The Museum of the American Revolution won’t officially open until next spring, but the construction fences surrounding it are now gone, allowing the public to enjoy the public plaza.
The museum’s plaza opened earlier today, two years after the corner of 3rd and Chestnut closed to the public for construction on the project. The museum was also dedicated to board chairman Gerry and Marguerite Lenfest, who donated $50 million to the $150 million campaign. Currently, $141 million has been raised.
Designed by landscape architecture firm Olin, the plaza is paved with bluestone and brick, which was salvaged from the original site, and wooden stadium-style benches. The opening also revealed a row of Revolutionary-era cannons that are displayed prominently at the corner in front of the museum.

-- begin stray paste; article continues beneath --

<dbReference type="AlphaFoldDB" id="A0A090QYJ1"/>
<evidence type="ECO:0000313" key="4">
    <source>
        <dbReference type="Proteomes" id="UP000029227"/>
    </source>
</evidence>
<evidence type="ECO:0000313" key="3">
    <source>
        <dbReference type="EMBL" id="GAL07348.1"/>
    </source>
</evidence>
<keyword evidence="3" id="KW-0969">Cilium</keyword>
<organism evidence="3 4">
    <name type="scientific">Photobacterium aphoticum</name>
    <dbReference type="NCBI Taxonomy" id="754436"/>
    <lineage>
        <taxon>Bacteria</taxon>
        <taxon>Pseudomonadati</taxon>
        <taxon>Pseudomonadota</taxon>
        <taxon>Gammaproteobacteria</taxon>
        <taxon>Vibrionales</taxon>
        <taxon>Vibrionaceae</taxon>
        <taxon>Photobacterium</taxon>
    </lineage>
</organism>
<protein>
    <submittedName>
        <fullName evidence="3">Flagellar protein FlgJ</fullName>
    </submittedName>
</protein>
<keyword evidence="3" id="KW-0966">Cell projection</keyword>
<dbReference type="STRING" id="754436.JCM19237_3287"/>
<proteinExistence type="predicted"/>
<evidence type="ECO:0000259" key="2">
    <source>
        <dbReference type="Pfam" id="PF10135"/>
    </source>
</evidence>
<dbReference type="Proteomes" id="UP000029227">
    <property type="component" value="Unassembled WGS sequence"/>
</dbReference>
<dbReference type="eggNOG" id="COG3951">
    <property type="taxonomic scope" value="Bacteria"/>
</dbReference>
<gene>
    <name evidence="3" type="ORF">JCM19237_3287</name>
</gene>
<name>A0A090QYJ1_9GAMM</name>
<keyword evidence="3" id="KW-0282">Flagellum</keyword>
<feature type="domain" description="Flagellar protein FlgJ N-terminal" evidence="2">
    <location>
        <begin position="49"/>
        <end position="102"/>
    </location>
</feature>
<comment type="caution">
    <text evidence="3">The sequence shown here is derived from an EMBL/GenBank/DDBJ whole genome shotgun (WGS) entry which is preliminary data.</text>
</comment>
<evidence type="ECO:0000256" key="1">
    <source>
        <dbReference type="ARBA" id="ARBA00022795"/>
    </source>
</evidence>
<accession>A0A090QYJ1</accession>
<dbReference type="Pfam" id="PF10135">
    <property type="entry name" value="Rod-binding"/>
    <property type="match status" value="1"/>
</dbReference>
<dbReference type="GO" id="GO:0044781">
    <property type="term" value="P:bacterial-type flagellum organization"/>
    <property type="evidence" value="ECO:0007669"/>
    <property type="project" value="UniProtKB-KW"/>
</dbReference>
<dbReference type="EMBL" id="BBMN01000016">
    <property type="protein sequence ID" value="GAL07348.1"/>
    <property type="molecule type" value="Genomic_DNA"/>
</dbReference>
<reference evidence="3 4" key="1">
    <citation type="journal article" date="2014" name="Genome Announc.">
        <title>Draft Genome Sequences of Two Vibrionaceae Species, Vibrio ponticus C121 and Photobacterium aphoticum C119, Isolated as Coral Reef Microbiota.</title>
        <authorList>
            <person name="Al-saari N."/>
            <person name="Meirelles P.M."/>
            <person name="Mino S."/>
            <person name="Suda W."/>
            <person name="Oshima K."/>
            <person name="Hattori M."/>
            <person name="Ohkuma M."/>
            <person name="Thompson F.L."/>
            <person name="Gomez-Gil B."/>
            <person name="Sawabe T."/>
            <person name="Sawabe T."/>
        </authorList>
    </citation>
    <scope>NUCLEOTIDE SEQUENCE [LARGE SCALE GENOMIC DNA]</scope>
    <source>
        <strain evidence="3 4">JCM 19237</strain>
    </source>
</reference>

Despite the ceremonial opening, there’s still some work to be done at the site. Some of the benches are still in need of finishing, and the newly-planted Valley Forge elm trees’ leaves were a bit brown, clearly in a bit of summer-weather shock.
One of the trees, dubbed "America’s Liberty Tree," was planted with soils from 15 or so different American Revolution sites.
In addition, two bronze sculptural panels will be installed later this fall. They’ll depict iconic paintings from the war.
Still, the plaza opening is a nice tease to the actual museum opening, which is set for April 19, 2017. Until then, consider the plaza as yet another space for visitors and locals alike to enjoy.
- Museum of the American Revolution’s plaza to open September 15 [Curbed Philly]
- 82K artifacts unearthed at the Museum of the American Revolution site [Curbed Philly]